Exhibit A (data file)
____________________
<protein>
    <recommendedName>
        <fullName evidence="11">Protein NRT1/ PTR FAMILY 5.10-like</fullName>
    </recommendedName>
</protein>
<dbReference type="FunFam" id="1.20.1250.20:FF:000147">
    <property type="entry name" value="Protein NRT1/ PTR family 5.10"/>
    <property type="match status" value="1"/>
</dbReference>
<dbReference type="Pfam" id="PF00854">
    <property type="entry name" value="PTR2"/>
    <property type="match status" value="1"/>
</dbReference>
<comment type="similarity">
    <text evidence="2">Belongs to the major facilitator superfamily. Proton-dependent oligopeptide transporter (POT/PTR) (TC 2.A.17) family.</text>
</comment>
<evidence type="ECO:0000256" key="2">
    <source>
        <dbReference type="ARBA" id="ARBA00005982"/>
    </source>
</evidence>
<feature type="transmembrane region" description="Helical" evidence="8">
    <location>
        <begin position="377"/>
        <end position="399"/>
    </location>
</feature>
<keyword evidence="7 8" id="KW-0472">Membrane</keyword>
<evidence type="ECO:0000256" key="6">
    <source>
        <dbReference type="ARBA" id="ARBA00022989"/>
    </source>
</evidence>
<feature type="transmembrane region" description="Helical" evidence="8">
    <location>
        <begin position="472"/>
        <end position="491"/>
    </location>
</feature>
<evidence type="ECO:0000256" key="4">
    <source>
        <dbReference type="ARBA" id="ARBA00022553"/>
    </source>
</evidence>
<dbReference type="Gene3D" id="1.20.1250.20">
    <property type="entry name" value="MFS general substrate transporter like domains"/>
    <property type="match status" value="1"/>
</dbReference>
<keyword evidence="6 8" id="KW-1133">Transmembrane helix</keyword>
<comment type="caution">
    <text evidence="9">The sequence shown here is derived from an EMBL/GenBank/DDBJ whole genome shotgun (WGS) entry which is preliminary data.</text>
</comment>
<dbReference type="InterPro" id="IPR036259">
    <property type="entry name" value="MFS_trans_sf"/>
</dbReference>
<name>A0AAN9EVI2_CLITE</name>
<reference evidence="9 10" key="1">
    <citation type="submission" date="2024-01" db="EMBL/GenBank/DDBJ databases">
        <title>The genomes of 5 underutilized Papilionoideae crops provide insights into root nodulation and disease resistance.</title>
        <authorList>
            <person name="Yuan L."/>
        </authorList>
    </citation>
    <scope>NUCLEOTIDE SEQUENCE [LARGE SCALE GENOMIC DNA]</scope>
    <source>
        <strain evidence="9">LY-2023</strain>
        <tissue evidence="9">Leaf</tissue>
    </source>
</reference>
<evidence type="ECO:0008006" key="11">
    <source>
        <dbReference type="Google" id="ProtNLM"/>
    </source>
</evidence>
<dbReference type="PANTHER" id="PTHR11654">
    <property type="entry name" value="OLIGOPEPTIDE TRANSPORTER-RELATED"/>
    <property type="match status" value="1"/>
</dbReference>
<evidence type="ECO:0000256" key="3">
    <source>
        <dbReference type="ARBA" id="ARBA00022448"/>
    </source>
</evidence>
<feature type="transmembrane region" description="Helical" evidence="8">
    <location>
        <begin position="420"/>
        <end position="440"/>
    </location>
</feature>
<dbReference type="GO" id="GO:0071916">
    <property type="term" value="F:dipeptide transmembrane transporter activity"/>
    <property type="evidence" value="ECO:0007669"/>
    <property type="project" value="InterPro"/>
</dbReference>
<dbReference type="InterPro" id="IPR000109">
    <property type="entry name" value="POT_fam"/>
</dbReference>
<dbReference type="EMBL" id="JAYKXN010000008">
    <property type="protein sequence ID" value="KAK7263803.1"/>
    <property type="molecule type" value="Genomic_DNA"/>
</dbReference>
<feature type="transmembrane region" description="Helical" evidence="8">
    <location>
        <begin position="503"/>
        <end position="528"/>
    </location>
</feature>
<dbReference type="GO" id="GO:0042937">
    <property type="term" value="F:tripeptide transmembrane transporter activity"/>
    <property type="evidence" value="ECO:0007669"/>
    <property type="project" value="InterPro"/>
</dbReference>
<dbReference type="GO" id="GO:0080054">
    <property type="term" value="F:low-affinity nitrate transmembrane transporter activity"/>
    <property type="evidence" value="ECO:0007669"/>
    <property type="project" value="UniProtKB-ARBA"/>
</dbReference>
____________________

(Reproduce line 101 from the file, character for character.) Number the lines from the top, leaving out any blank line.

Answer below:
</dbReference>